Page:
Public input help shape plans for Rockway


ow do Kitchener residents spend their leisure time? More importantly, how will they spend their leisure time 15 or 20 years from now?

These are questions the city asked as part of the Rockway feasibility study and business case. During June, July and August, the city surveyed adults in Kitchener about their leisure interests, with a significant focus on older adults and the Rockway Centre. More than 1,000 people responded, in addition to public consultations held in May. When choosing a facility to participate in their favourite leisure activities, 47 per

cent of respondents selected a multipurpose facility that caters to all age groups without an older adult component. Thirteen-and-a-half per cent of respondents selected a facility that is dedicated to older adults. For respondents who were Rockway members, the top choice was this type of facility (54 per cent). Just over 11 per cent of respondents were Rockway members. Phase One of a cultural heritage resource study and assessment by Heritage Kitchener is complete and, based on the draft report, Heritage Kitchener recommends that council designate Rockway Centre as a heritage property. That decision has been deferred to a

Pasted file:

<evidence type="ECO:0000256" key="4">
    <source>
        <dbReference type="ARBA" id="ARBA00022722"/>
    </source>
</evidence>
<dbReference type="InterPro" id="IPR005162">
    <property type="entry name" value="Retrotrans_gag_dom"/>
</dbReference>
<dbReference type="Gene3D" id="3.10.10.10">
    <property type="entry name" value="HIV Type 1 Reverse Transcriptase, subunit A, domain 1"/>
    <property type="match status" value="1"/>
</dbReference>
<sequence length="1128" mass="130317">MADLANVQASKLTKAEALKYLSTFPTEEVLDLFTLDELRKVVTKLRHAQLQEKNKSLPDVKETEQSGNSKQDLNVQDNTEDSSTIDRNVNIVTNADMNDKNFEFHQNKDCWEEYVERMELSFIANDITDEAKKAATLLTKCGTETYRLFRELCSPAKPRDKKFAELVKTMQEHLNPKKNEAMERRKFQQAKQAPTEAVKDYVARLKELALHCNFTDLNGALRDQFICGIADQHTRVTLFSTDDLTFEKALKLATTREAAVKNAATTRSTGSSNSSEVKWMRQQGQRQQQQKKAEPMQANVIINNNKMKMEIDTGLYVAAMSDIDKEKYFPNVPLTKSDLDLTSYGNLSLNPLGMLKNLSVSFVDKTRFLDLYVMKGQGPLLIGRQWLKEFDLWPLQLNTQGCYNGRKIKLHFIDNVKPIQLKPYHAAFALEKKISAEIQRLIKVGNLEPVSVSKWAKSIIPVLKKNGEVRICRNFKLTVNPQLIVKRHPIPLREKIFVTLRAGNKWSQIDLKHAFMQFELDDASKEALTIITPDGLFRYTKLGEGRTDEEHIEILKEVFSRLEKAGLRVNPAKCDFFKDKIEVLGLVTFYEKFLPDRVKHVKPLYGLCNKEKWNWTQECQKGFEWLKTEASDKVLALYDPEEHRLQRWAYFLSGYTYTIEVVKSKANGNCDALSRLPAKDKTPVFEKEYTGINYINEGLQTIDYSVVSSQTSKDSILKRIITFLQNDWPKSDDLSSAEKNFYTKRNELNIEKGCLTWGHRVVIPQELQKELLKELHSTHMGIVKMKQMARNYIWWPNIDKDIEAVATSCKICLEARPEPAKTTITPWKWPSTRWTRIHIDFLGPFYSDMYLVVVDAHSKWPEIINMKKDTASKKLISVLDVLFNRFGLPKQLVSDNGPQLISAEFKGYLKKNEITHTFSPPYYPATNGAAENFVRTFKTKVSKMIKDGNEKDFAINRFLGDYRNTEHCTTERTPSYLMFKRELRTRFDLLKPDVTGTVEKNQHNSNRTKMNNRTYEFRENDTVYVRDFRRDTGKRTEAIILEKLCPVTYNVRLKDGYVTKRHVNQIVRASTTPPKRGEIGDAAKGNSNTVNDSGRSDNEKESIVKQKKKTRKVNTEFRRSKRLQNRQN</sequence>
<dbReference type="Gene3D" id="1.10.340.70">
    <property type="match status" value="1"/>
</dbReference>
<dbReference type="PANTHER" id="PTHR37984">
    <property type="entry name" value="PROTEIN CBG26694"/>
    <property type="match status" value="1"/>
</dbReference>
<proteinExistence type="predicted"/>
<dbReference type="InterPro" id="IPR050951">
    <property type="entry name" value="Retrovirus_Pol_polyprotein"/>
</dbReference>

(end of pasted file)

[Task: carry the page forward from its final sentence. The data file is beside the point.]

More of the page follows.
What are you doing for the new year?


he countdown is on for 2013! As Kitchener winds down its centennial year, come downtown Kitchener and ring in the new year right. Whether it’s New Year’s Eve celebrations or new year resolutions, resolve to spend some time with us. We have something for everyone at this year’s New Year’s Eve event on Monday, Dec. 31. From 4-6 p.m., the kids can do arts and crafts inside city hall, drink free hot chocolate, skate on the rink in front of city hall, or get their faces painted. There will also be children’s entertainers and a kiddie countdown at 6 p.m. From 7 p.m. to midnight, the downtown air will fill with blues music and other special